# Stack overflow during evaluation (looping recursion?). OCaml

I'm trying to write a function that accepts an int n and returns a list that runs down from n to 0.

This is what I have

``````let rec downFrom n =
let m = n+1 in
if m = 0 then
[]
else
(m-1) :: downFrom (m - 1);;
``````

The function compiles ok but when I test it with any int it gives me the error Stack overflow during evaluation (looping recursion?).

I know it's the local varible that gets in the way but I don't know another way to declare it. Thank you!!!

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First, the real thing wrong with your program is that you have an infinite loop. Why, because your inductive base case is 0, but you always stay at `n`! This is because you recurse on `m - 1` which is really `n + 1 - 1`

I'm surprised as to why this compiles, because it doesn't include the `rec` keyword, which is necessary on recursive functions. To avoid stack overflows in OCaml, you generally switch to a tail recursive style, such as follows:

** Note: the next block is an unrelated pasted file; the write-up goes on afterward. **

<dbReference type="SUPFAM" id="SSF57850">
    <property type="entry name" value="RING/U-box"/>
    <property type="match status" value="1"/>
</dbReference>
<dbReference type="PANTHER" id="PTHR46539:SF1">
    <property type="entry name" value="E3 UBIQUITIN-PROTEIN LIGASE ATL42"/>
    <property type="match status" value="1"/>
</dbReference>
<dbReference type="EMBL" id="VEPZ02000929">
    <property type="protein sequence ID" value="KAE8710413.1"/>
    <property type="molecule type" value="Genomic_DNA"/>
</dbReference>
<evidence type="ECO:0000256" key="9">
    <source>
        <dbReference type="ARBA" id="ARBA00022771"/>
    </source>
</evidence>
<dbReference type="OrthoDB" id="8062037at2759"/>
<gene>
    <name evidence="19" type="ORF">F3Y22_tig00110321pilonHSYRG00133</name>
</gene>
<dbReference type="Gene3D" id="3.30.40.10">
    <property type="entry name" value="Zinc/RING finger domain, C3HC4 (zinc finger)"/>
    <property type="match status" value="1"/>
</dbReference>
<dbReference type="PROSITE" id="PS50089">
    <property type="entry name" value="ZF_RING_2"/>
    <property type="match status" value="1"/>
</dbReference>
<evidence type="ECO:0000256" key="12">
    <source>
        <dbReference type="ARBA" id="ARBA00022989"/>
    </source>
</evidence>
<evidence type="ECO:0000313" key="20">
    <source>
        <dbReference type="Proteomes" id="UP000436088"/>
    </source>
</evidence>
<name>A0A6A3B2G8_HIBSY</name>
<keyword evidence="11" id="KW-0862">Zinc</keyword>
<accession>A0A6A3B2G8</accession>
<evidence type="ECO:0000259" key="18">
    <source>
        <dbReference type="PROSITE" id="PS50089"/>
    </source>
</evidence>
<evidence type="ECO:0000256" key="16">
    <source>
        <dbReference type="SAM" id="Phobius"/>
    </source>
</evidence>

``````let downFrom n =
let rec h n acc =
if n = 0 then List.rev acc else h (n-1) (n::acc)
in
h n []
``````

Someone suggested the following edit:

``````let downFrom n =
let rec h m acc =
if m > n then acc else h (m + 1) (m::acc)
in
h 0 [];
``````

This saves a call to List.rev, I agree.

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thank you! although i havent learn tail recursion, i changed the last statement to (m-1) :: downFrom (m - 2) and it worked – otchkcom Sep 19 '12 at 23:26
as a hint, I would (for better style) simply eliminate the definition of m, and instead replace it by n+1 everywhere, otherwise it looks awkward. – Kristopher Micinski Sep 20 '12 at 0:59
I have corrected a few typos to have your version of `downFrom` compile. But still, it returns an increasing list, while the OP asks for a decreasing list. – jrouquie Sep 20 '12 at 6:21
@jrouquie yup, I forgot the rev, a common thing when you have tail recursion.. – Kristopher Micinski Sep 20 '12 at 7:07

The key with recursion is that the recursive call has to be a smaller version of the problem. Your recursive call doesn't create a smaller version of the problem. It just repeats the same problem.

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You can try with a filtering parameter syntax:

``````let f = function
p1 -> expr1
| p2 -> expr2
| p3 -> ...;;
``````

``````let rec n_to_one =function
0->[]
|n->n::n_to_one (n-1);;

# n_to_one 3;;
- : int list = [3; 2; 1]
``````
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